At the hospital, Mulder watches through a window as Ritter apologizes to Scully, then tells Ritter that he's a lucky man (because Scully survived). Going inside the room, Mulder reports to Scully that Fellig died of a single gunshot wound, while the doctors are amazed at her own rapid recovery.[1]



"Tithonus" was written by Vince Gilligan.

An X-Files story about immortality had been discussed by the writers for a number of years, but they always struggled with making the concept "scary". Frank Spotnitz, the show's executive producer, claimed that the breakthrough came when they began contemplating the idea of an immortal photographer trying to catch Death so that he could die.[2] Vince Gilligan was assigned to outline and write "Tithonus", and he took inspiration from three distinct aspects of history and myth. The first of these was the story of Arthur "Weegee" Fellig, a famous photographer, whose name served as the inspiration for Alfred Fellig. The second was the New York Yellow fever epidemic in the 19th century. The third and most fantastical inspiration was the Greek myth of Tithonus (to which this episode's title alludes), who was the son of Cephalus and the lover of Eos, Goddess of the Dawn. Eos later kidnapped him to be her lover and asked Zeus to make him immortal. Eos, however, forgot to ask for eternal youth to go with eternal life, resulting in Tithonus living forever but degenerating into a husk of a man.[3]

The episode was not the first X-Files episode to reference to immortality. The season three episode "Clyde Bruckman's Final Repose" featured Scully being told by the titular character that she would not die.[4] This episode was the inception of a lesser-known story arc that was originally supposed to reveal that Scully was immortal.[4] The sub-plot, popular with fans on the internet, was verified by Spotnitz.[5] However, Spotnitz later admitted that this sub-plot was bookended by "Tithonus", a solution that Spotnitz later called "very satisfying".[2]

Filming and effects[edit]

While the first five seasons of the series were mainly filmed in Vancouver, British Columbia, production of the show's sixth season was based in Los Angeles, California.[6][7] Several of the scenes for "Tithonus" were shot on the sound stage of NYPD Blue, an ABC program whose sets were just across from the Fox studios.[8]

All of Fellig's cameras were borrowed from the University of California's Museum of Photography, and many of the photographs were used courtesy of the Los Angeles-based advertising and licensing agency Corbis. The production staff of The X-Files was tasked with not only creating the photographs that Fellig takes, but also with ensuring that each looked as if it belonged to a discrete time period. Tom Day, the episodes property master, researched "popular government typefaces and printing technologies" to make the pictures as historically accurate as possible.[2]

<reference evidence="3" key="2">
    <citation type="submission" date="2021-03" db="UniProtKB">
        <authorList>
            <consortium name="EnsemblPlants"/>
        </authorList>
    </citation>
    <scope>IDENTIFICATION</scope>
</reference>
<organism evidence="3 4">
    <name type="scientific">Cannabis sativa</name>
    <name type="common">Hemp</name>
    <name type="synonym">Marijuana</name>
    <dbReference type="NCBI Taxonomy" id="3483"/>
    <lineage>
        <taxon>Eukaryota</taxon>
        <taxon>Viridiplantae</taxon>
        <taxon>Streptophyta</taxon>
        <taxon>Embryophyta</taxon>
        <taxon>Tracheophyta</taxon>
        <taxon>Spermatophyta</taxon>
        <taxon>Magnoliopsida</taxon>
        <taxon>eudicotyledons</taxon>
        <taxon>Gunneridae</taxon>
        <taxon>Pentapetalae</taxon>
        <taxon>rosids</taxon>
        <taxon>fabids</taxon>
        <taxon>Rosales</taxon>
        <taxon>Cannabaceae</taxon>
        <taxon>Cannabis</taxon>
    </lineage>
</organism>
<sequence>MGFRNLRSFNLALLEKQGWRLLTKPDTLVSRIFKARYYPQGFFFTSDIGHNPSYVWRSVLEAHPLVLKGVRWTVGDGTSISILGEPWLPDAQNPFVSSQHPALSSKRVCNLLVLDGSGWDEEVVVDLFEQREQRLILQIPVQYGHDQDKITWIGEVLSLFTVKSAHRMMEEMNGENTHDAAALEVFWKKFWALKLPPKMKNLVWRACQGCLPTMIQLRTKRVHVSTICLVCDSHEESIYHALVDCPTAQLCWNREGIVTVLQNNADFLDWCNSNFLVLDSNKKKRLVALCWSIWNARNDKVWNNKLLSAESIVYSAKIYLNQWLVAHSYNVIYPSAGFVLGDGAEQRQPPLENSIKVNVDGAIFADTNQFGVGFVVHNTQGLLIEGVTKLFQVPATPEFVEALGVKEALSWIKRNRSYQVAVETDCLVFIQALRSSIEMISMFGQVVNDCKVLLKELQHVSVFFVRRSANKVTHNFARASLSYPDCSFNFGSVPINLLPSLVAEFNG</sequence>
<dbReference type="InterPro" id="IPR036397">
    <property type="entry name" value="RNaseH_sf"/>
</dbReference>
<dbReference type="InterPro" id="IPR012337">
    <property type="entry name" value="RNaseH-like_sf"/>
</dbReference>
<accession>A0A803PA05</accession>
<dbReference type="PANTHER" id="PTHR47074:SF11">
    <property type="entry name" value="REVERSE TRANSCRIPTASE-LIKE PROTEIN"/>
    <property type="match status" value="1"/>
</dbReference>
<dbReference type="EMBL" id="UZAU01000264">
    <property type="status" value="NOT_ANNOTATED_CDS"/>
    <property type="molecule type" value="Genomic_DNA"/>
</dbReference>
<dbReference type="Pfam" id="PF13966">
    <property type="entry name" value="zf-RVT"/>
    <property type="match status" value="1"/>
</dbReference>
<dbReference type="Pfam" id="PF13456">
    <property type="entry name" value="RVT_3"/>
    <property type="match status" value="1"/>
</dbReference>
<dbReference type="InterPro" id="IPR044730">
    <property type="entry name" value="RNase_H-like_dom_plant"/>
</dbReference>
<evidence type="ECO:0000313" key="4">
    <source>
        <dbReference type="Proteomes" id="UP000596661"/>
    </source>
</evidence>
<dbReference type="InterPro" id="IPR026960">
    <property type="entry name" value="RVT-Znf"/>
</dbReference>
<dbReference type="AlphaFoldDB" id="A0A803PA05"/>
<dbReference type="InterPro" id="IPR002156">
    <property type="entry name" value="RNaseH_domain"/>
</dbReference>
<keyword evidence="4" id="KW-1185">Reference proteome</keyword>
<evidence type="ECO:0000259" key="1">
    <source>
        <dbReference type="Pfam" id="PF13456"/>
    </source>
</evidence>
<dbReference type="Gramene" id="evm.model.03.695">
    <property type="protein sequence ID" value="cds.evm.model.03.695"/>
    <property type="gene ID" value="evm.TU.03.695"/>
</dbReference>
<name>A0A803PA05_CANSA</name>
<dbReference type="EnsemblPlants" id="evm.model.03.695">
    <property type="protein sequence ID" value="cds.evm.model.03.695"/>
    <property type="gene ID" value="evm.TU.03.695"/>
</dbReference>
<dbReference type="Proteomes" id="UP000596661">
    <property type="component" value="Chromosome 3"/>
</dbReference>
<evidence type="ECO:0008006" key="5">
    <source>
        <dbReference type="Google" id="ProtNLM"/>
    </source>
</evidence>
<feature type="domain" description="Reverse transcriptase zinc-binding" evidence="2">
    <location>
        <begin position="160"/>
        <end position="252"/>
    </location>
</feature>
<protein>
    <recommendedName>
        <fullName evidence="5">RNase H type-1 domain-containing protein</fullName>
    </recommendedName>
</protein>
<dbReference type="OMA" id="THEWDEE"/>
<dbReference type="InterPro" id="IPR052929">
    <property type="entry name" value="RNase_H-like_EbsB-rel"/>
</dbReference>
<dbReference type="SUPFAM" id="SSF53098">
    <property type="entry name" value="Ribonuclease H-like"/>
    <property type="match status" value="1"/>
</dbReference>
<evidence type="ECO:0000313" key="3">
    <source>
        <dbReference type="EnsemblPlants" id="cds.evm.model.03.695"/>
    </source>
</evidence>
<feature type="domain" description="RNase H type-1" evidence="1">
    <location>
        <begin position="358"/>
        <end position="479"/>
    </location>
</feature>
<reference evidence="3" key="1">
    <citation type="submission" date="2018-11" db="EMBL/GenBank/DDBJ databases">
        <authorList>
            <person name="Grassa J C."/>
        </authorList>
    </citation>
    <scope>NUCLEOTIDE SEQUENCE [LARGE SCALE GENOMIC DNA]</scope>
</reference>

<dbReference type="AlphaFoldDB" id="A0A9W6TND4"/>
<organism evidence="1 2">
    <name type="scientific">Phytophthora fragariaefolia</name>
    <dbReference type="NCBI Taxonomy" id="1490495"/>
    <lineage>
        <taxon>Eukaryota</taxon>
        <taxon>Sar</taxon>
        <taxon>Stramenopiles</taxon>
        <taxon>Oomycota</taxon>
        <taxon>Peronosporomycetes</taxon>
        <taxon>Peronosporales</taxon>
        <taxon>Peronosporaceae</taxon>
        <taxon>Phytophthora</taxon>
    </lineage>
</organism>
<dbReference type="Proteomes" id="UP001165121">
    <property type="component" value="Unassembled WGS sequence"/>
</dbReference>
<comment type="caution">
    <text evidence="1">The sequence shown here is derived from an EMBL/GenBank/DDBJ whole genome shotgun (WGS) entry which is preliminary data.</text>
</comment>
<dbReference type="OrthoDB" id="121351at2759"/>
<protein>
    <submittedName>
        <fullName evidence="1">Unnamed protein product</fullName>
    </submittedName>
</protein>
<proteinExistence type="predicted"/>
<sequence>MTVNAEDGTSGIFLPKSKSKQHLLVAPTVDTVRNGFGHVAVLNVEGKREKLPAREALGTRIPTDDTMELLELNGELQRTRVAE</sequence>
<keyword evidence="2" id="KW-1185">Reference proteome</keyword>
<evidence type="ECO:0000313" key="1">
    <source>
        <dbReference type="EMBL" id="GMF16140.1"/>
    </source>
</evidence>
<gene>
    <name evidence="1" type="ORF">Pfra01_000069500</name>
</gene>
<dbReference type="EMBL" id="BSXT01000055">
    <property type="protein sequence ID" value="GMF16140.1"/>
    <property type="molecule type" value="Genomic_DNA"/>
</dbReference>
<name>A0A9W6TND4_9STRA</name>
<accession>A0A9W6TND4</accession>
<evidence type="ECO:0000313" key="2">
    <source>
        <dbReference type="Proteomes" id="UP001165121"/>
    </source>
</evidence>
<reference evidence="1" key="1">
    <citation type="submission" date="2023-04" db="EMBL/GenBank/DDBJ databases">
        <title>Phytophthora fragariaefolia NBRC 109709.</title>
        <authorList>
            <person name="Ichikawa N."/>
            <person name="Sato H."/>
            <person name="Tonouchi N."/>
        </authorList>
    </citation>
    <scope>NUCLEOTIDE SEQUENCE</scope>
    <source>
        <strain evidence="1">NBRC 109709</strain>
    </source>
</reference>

The episode featured several special effects. The stab wounds that were on Fellig's back were constructed in "precisely graduated sizes" to show Fellig's healing powers.[8] The faux-wounds were then applied to Lewis' back by make-up department head Cheri Montesanto-Mecalf. Reportedly the effect that caused the most headaches was turning select figures in photos black-and-white. Visual effects producer Bill Millar noted that the process, was "very similar to the one used to wreck all those old movies by colorizing them. In fact, it's basically the same, only in reverse".[8] The "painstaking" process involved outlining what needed to be de-colorized.[8] A computer program then completed the job. Millar had previously used the technique on the NBC series Nightmare Cafe in 1992 as well as the 1998 movie Pleasantville.[8]


Alfred Fellig has thematically been compared to the Tithonus in Alfred, Lord Tennyson's dramatic monologue of the same name.

Besides a direct reference to the titular mythological character, Matthew VanWinkle, in the chapter "Tennyson's 'Tithonus' and the Exhaustion of Survival in The X-Files", of the book The X-Files and Literature: Unweaving the Story, Unraveling the Lie to Find the Truth, argues that the episode bears a striking resemblance to Alfred, Lord Tennyson's dramatic monologue "Tithonus". In the poem, one line reads "Alas! For this gray shadow, once a man."[9][10] VanWinkle argues that in The X-Files episode, this line is paralleled by Alfred Fellig's tendency to see those about to die in a monochromatic vision.[10] Furthermore, both the poem and the episode stress that death is not appealing because it is simply "a means to an end".[11] Rather, it is to be sought because it "is the event that most fully unites us with other humans."[11]

VanWinkle compared and contrasted Fellig with Eugene Victor Tooms, from the first season episodes "Squeeze" and "Tooms", and John Barnett, from the first season entry "Young at Heart".[12] While all three are similar in that they have obtained, to a varying degree, elements of immortality, Tooms is different from Fellig because he is a "monstrous predator", and Barnett is unlike Fellig because he is a mere sociopath.[12][13] Fellig, however, is the only character, out of the three, to possess true immortality. Furthermore, he is separated from Tooms and Barnett due to his distinct hatred for his ability; he did not want to be immortal; rather, it was forced upon him. VanWinkle also notes that Fellig is, furthermore, different from Tennyson's Tithonus because the latter actively sought immortality, due to the flaw of hubris or extreme pride, in order to become more like a god.[13][14]